“I think the intent of the legislation is not to leave people stranded by saying ‘you can call OHA’ without providing info on how to call us. I think we need to make sure our information is on there,” she said. OHA can be reached at 1-866-466-4446.
At Waterbury Hospital, observation patients will be getting two notices – one that’s been used for several years, plus a new one, starting Wednesday, that offers phone numbers and more description that the state law mandates, said Sandra Iadarola, chief nursing officer and vice president for patient care services.
“We have always felt we had an obligation to inform the people we are treating,” she said. “Medicare certainly does not go out and educate beneficiaries, and that’s a huge gap…so we end up — at the point when someone is ill — of having to explain it all to them.”
Yale-New Haven Hospital and Bridgeport and Greenwich hospitals, part of Yale New Haven Health, have also been recently providing observation patients a written notice that includes the OHA phone number, said spokeswoman Dana Marnane.
Bethelot said calling Medicare may not do much good. When her clients have asked Medicare to intervene, they are usually told that observation status is the doctor’s decision. Patients should first talk to their doctor if they feel they should be admitted, she said, and then follow additional steps outlined in the Center’s “self-help” packet.
The state Department of Public Health, which oversees hospital certification, is reviewing the law “to determine if we have a regulatory role,” said spokesman William Gerrish.
Although the notice rule gives observation patients an opportunity to challenge their status, U. S. Rep. Joe Courtney said it’s not a solution to the problem.
“It does not eliminate the unfairness of people who have been in the hospital three days [for observation] and can’t get Medicare to cover medically prescribed care after discharge,” he said.
Courtney has sponsored legislation that would count the time receiving observation care in the hospital toward the three-day minimum for Medicare nursing home coverage. Although the bill and its Senate companion continue to gain support in and out of Congress, there’s been no action since a House health committee received it last year.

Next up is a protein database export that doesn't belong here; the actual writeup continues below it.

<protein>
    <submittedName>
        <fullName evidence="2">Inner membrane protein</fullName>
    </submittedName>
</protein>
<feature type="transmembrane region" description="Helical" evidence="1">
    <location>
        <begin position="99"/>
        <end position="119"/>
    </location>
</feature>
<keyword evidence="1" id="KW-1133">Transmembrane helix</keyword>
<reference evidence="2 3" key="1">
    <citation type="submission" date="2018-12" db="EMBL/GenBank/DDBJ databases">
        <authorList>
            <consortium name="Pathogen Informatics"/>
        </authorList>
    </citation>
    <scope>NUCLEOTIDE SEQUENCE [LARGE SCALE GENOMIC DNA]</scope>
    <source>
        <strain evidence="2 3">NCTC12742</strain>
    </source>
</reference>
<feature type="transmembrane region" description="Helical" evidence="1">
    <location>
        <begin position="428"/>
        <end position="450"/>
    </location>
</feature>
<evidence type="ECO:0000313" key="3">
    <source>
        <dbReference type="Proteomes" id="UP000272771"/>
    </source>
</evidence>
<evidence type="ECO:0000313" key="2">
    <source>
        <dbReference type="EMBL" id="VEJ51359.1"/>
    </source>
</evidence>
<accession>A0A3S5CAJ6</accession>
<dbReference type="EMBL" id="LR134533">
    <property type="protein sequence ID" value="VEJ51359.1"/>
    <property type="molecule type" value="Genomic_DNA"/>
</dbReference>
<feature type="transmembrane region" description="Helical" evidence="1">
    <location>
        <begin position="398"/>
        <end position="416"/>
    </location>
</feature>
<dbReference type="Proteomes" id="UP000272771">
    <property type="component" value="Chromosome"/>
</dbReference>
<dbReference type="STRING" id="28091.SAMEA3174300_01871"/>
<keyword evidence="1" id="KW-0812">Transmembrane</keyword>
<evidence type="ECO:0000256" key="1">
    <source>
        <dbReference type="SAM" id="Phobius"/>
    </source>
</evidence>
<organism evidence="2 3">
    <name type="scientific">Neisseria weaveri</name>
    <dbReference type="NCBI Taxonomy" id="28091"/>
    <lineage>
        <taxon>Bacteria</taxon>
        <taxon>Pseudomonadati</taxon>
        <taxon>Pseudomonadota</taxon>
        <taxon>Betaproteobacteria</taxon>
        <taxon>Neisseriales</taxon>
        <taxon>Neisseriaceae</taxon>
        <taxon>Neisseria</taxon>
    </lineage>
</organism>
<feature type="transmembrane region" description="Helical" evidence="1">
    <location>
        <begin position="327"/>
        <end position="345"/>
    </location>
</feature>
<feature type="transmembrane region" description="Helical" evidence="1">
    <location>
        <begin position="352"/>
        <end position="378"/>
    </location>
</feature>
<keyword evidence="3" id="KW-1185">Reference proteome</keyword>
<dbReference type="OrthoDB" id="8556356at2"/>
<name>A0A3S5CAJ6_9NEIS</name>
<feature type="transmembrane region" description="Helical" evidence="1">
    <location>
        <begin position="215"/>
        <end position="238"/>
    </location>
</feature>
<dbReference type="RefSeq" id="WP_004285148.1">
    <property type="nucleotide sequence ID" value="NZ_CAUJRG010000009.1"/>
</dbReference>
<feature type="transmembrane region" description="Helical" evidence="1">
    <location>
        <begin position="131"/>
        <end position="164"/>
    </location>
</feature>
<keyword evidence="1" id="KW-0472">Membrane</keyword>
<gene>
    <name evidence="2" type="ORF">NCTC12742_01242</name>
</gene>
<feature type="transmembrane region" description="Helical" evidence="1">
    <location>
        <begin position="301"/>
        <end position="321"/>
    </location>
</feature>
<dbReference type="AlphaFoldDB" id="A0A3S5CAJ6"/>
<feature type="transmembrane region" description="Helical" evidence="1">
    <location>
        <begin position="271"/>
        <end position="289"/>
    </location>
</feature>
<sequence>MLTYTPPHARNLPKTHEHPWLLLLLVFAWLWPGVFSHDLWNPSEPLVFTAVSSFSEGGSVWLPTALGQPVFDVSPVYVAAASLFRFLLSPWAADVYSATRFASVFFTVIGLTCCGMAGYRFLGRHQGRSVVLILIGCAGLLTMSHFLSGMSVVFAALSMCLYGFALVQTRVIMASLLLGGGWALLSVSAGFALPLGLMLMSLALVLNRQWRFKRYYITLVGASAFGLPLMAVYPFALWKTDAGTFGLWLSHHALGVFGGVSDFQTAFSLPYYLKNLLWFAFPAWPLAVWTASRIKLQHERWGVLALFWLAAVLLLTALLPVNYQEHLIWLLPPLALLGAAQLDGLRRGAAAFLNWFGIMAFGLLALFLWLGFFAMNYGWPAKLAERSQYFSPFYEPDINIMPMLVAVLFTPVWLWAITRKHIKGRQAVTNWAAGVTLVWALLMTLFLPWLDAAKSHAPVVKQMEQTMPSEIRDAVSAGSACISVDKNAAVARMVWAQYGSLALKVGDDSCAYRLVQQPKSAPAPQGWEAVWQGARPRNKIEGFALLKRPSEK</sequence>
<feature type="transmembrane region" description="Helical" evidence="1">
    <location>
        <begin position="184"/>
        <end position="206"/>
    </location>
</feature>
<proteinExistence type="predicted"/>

Meanwhile, more states are trying to address the situation. Connecticut becomes at least the third state in the nation, after New York and Maryland to require notification for observation status. Massachusetts, New Jersey and Pennsylvania are considering similar laws.
Contact Susan Jaffe at Jaffe.KHN@gmail.com.
To view the observation care documents from Yale New Haven Health click here.
To view the observation care documents from Waterbury Hospital click here.
Sorry to be the bearer of bad news.Medicare does not pay for long term care; the most they will pay for is 100 days and then only if there is a chcane she’ll get better within that time. This is why they’re reviewing the case after three weeks. This is also why everyone needs Long Term Care Insurance.Medicaid will pay. However, she’ll have to spend down her assets before they’ll pay. What this means will depend upon the state in which they live, but your mom will have to sell almost all of her assets, including stocks, bonds, and investments. If the assests are also in your dads name he may keep 50%. They can keep the house if your dad is living there but Medicaid may place a lein on the house. She’ll have to spend almost all income she receives to pay for her care. Also, if Medicaid pays they may not authorize her to be in the same home. Not all nursing homes are approved by Medicaid; they will put her in one the cheapest places around that can give her care.The only good news I can give is your dad won’t be liable for the charges once Medicaid takes over.